But Lincoln Center Theater shook its head at the suggestion. The production did not officially open at the Mitzi E. Newhouse Theatre until January 2011 (previews began in December 2010), and was thus not eligible for the 2011 Pulitzer Prize for Drama. Pulitzer rules clearly stated, "Productions opening in the United States between Jan. 1, 2010 and Dec. 31, 2010 are eligible."
A year has passed — the 2012 Pulitzers and finalists in a number of literary and journalistic divisions get announced April 16 — and now it looks like it may now be Robbie's turn. (Baitz is known to his intimates by that diminutive.) And, as luck would have it, the play is still running. Other Desert Cities transferred to Broadway on Nov. 3, 2011, where it still plays. So if the Pulitzer jurors (who make the recommendations) and the Pulitzer judges (who choose the winner) want to refresh their memory as to the quality of the script, they have ready access to the living, breathing premiere production. Remember what a last-minute visit by the judges to the un-recommended Next to Normal did to the 2010 race?
Should Baitz win, the honor will be long in coming for the one-time golden boy of the American theatre. The dramatist's talent has been critically praised since The Film Society bowed in 1987. But, a quarter century and a dozen plays later, his career has been more roller-coaster that steady incline. The closest he came to the Pulitzer was in 1996, when A Fair Country, one of Baitz's best-regarded plays, was a finalist for the prize. Other Desert Cities is, in fact, the first Broadway play for Baitz, who is now 50.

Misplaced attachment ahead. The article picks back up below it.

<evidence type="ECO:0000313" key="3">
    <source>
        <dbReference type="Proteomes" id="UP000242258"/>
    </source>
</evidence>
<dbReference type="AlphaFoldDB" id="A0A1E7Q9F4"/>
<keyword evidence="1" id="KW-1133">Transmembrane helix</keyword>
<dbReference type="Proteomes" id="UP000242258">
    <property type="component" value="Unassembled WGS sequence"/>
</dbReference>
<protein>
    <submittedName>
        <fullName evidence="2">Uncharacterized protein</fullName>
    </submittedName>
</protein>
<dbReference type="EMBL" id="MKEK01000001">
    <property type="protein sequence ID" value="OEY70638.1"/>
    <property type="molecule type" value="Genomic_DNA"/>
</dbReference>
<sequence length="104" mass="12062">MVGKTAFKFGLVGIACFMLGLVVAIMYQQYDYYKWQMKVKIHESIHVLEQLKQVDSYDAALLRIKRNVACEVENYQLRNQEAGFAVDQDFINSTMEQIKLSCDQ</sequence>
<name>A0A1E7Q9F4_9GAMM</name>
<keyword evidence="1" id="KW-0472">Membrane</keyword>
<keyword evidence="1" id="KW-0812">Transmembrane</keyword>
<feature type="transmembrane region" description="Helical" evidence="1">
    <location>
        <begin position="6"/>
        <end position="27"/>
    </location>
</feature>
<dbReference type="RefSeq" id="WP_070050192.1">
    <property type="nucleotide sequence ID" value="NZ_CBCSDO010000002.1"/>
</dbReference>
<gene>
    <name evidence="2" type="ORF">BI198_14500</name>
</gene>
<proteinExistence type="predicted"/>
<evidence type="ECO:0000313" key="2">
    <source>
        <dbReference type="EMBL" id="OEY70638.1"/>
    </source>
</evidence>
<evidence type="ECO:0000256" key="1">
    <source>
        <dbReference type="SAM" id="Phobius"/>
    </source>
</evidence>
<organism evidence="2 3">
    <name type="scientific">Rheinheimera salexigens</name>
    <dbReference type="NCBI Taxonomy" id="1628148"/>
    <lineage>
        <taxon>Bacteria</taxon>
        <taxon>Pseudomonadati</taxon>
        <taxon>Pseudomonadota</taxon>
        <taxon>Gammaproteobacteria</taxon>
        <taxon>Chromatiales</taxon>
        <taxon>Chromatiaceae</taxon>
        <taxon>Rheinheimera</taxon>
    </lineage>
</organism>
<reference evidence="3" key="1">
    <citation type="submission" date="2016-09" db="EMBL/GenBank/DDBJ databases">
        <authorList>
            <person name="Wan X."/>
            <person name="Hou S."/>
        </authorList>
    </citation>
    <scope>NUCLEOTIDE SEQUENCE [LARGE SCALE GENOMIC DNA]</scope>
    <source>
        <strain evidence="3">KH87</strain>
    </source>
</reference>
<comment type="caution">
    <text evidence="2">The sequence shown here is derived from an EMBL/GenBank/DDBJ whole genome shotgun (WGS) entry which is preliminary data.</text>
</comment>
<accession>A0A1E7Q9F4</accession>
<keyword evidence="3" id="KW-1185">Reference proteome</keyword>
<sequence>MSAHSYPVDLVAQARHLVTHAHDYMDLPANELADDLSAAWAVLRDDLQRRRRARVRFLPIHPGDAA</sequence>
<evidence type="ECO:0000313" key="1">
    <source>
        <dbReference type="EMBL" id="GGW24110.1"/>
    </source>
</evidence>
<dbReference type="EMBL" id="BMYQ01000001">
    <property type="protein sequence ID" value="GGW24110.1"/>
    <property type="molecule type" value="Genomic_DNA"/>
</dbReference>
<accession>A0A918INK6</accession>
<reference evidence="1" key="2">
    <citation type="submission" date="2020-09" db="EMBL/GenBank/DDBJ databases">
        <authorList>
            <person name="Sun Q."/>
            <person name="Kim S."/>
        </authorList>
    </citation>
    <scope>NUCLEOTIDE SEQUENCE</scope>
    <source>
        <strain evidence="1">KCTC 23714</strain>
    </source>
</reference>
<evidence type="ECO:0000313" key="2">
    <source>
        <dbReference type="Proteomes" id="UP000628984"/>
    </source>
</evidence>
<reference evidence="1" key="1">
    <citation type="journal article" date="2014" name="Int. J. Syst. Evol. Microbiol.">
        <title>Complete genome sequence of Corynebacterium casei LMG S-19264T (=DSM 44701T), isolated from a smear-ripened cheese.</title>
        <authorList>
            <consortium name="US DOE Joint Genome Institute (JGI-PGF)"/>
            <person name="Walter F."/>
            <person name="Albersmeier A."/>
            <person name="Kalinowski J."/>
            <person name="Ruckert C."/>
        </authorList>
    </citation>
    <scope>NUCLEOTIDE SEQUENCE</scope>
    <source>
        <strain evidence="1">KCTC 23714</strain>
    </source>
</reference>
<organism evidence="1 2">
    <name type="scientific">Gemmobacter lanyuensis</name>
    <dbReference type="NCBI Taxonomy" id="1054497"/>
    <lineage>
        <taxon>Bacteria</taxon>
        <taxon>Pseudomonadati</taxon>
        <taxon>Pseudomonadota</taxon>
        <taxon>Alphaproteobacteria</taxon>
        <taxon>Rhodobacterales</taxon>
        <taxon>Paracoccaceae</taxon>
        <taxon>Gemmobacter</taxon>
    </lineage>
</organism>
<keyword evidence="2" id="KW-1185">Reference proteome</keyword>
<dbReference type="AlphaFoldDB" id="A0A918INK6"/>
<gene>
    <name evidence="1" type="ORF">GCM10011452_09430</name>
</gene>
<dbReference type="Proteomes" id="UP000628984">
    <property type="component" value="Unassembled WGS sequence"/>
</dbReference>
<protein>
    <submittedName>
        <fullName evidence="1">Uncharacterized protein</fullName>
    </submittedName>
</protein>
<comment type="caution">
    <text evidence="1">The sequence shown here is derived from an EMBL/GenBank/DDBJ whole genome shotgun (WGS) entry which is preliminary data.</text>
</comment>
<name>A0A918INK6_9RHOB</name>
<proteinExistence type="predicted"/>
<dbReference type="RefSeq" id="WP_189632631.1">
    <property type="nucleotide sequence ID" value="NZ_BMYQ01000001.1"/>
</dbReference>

Nearly every one of the dozen critics, press agents and pundits who were polled for this article assumed Other Desert Cities was running well ahead of the pack. And those who didn't assume that thought the play had been eligible in 2011. As one observer commented, "The more interesting guessing game [this year] is who will the finalists be."
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